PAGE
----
Washington, D.C. - U.S. Trade Representative Ron Kirk today transmitted to Congress the 2009 National Trade Estimate Report (NTE). The report, which is required by statute each year, describes significant barriers to U.S. trade and investment faced in the last year as well as the actions being taken by the Office of the U.S. Trade Representative (USTR) to address those barriers. Kirk said today that the report will help to inform an enforcement strategy for the trade policy of the United States, and that USTR is moving forward as follows:
· USTR is beginning a review of the implementation of our existing trade agreements, including the enforcement of the labor and environment provisions;
· USTR is initiating a process to prioritize trade barriers enumerated in the National Trade Estimate Report and to address the most significant;
· USTR is identifying new cases where market access for U.S. goods and services is in jeopardy because of disregard for the rule of law, costing our workers and businesses export opportunities and jobs;
· USTR is planning to prosecute those cases through multilateral and bilateral dispute resolution, so that American workers can trust that their trading system yields results; and
· USTR is working with Congress to improve trade enforcement.
“We must work to open new markets around the world for American farmers, manufacturers, ranchers, and service providers, and at the same time ensure that American workers are reaping the promised benefits of previous agreements through strong enforcement,” said Ambassador Kirk. “The actions that USTR is undertaking will begin to implement the policies outlined in the President’s trade policy agenda, to make trade work for American families.”
Kirk said that the National Trade Estimate Report and swift action by USTR will also advance American economic recovery efforts. As tariffs have declined worldwide, many nations have erected different, non-tariff barriers to trade. The barriers cited in the report impede access to markets for the products of American workers, whether those workers are self-employed or working for small, medium or large companies. As exports account for 13 percent of the U.S. economy, USTR’s efforts to make incremental gains in market access and to reduce identified trade barriers will open avenues for good-paying jobs for more Americans.
The review and other actions launched by Ambassador Kirk today will use the information collected in the National Trade Estimate Report to, as the President said in his Trade Policy Agenda, “aggressively defend our rights and benefits under the rules-based trading system.” Examples of trade barriers maintained by foreign governments that are outlined in this year’s National Trade Estimate Report and that USTR will seek to reduce include:
· onerous testing and certification requirements on more than 1,200 consumer goods;
· new requirements to register and inspect a broad range of imports;
· ineffective enforcement against trademark counterfeiting and copyright piracy;
· burdensome import requirements or bans that are not based in science and not compliant with international standards, affecting beef and other animal products, horticulture, grains and processed products, and fruits and vegetables;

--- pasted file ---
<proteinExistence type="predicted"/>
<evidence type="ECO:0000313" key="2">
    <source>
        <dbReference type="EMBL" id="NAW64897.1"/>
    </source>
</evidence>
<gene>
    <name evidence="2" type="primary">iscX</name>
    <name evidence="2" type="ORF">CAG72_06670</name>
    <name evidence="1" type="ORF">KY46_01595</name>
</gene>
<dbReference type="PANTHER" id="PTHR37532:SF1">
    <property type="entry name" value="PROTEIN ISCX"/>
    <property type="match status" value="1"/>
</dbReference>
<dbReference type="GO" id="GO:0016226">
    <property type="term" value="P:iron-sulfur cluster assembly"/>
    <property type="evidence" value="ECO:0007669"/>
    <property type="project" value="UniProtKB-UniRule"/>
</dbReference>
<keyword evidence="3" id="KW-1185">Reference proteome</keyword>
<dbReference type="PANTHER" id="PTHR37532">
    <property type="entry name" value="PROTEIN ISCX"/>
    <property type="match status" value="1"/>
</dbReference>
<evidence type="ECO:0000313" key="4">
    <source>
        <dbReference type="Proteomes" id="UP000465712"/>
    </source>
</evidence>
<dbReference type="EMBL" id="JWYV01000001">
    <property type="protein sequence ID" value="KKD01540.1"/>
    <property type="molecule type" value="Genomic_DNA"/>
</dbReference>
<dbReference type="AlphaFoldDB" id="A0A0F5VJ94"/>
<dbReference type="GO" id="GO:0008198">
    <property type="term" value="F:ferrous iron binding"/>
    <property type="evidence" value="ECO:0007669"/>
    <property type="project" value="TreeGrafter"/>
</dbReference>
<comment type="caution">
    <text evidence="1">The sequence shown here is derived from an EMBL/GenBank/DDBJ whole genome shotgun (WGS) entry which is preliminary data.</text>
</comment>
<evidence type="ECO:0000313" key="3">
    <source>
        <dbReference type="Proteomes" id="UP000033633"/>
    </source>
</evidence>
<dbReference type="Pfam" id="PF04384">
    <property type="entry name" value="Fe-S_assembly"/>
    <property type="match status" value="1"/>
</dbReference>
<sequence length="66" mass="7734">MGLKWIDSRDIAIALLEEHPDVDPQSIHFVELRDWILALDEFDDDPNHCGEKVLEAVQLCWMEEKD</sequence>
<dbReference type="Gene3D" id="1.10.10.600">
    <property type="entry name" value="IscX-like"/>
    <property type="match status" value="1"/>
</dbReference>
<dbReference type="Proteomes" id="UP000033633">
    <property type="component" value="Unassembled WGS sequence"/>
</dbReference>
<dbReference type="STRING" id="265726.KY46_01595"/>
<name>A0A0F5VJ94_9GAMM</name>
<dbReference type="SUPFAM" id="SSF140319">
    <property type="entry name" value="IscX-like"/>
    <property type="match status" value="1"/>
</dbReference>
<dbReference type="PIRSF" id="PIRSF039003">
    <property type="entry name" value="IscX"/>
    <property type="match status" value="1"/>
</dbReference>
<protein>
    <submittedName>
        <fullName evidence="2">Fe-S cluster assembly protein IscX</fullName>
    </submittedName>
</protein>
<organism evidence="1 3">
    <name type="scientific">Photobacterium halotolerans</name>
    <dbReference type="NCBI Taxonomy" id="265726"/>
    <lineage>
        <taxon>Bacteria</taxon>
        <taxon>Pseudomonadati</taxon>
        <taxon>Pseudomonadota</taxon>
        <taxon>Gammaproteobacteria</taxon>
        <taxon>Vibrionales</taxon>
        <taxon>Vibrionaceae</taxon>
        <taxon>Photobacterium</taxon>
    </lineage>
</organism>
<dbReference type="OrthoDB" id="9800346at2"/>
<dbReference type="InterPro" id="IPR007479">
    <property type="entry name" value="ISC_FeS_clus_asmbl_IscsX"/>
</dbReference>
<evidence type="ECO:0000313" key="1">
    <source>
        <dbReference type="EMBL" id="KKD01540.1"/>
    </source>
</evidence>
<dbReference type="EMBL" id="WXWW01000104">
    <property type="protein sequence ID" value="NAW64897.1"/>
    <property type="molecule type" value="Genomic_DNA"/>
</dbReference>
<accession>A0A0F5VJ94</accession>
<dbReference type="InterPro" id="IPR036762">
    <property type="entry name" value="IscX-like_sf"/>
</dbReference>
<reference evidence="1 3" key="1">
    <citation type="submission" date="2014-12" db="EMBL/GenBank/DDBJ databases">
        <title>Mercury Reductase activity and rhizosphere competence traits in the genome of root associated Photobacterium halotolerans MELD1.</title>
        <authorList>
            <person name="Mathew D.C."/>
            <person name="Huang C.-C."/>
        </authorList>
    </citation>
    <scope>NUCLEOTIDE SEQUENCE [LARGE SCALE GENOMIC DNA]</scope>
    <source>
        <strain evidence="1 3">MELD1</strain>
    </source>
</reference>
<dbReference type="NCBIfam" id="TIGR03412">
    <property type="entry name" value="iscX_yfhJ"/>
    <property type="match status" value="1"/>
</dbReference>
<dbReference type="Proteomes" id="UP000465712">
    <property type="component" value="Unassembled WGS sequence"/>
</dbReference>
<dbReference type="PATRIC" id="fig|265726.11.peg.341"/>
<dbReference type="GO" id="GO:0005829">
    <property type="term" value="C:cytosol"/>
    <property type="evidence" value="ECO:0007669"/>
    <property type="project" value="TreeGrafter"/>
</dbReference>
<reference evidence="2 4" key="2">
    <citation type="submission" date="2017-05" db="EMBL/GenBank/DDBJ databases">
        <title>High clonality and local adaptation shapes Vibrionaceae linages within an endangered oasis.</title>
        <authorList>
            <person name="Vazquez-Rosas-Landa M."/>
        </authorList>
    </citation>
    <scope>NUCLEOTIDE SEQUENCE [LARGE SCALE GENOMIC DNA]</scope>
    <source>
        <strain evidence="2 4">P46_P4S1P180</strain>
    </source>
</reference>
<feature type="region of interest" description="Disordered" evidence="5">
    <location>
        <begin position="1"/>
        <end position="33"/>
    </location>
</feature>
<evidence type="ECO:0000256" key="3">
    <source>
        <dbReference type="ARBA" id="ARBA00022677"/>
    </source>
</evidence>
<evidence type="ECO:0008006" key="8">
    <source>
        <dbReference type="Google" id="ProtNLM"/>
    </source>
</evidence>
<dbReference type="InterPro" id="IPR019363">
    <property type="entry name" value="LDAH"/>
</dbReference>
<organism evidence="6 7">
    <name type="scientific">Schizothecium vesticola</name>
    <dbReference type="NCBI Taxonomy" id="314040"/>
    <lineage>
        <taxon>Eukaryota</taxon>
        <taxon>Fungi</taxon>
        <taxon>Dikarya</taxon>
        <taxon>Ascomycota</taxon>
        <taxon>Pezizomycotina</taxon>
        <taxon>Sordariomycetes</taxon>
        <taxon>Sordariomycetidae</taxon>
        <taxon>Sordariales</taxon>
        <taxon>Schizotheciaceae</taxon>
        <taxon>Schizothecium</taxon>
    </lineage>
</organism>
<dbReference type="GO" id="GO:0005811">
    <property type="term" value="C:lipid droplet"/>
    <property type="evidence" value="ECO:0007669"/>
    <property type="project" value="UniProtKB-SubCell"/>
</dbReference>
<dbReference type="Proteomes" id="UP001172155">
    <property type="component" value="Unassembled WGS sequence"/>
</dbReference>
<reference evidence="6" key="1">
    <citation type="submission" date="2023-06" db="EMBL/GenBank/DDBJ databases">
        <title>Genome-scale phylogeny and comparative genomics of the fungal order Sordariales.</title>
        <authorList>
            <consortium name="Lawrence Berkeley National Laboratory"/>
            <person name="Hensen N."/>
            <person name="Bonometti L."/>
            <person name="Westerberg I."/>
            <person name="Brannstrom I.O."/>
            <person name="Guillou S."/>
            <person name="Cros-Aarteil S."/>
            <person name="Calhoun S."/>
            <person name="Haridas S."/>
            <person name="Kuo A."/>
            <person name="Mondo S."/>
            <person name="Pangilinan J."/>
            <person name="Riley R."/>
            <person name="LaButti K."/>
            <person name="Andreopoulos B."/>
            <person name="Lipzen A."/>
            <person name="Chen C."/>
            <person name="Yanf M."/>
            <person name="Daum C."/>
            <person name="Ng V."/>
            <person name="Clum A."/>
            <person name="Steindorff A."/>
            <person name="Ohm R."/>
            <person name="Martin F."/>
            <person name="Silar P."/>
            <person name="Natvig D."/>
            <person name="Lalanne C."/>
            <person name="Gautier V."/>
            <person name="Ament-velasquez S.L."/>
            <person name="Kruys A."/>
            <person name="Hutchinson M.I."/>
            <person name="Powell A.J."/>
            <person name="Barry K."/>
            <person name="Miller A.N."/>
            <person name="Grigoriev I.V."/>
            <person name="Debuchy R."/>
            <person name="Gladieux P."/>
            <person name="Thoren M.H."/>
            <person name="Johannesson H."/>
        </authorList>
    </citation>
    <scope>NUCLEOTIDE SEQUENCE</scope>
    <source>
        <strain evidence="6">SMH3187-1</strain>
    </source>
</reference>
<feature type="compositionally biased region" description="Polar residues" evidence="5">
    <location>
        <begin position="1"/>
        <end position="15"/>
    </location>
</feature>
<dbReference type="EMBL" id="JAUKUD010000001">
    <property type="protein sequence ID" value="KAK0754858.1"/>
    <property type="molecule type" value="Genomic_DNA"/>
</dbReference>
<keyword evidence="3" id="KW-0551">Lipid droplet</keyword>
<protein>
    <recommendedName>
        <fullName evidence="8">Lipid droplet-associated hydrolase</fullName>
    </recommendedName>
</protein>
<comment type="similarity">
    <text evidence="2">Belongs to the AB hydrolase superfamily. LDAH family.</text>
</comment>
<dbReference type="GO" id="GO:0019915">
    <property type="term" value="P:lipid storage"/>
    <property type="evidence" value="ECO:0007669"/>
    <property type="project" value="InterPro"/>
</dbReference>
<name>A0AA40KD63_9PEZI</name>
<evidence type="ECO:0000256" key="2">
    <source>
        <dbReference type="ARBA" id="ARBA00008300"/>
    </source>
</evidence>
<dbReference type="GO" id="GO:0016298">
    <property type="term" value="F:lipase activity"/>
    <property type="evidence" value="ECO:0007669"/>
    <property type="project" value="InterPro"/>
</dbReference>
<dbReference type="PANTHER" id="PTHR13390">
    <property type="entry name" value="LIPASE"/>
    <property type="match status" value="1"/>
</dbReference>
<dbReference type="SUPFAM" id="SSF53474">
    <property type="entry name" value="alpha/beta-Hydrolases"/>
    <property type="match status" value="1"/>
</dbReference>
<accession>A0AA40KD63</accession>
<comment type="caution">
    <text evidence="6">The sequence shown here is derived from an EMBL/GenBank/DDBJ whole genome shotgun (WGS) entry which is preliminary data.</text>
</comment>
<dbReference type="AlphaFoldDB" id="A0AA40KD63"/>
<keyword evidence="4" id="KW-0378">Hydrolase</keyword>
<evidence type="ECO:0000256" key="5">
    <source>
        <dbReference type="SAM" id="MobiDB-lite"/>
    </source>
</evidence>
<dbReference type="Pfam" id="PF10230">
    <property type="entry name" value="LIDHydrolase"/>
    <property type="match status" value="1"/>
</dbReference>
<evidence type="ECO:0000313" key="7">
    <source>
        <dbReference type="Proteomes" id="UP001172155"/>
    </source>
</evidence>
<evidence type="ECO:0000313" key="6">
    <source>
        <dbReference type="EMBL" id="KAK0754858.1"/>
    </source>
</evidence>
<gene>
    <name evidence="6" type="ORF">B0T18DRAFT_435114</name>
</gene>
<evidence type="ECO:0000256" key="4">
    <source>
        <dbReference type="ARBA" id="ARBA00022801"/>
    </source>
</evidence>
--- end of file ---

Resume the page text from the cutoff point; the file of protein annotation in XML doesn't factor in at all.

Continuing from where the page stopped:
· cumbersome and non-transparent approval processes for biotech products;
· discriminatory excise taxes requiring imported products to pay rates 10 to 43 times higher than before;
· prohibited export subsidies (e.g., for "national" brands) that are highly trade distorting; and
· limitations to foreign participation in telecom markets, both basic and value added, through a multiplicity of barriers, including high basic capital requirements, and non-transparent and lengthy investment approvals.
In working to reduce these barriers, USTR will determine when moving to a dispute settlement phase under our trade agreements is the right course of action, with a focus on new and necessary cases that will provide maximum benefit for American workers producing goods and services for export markets.
The National Trade Estimate Report can also advance social accountability and fair competition - another major element of the President’s Trade Policy Agenda. As the Administration monitors and enforces market-opening commitments in our trade and investment agreements, USTR will begin to monitor and enforce labor and environment provisions of our agreements to ensure that these obligations are being met on both sides. USTR will consult with Congress in assessing how this type of surveillance could be included in future NTE exercises.
The Office of the United States Trade Representative works closely with other agencies in the U.S. government, including our embassies abroad, to prepare the NTE Report as required by the Omnibus Trade and Competitiveness Act of 1988. Information used in preparing the report is gathered from the Administration’s monitoring program, from members of the public, and from private and public sector trade advisory committees. These issues are also discussed in detail in meetings with Members of Congress throughout the year. Additional reports informed by the National Trade Estimate will be delivered to Congress in the coming days.
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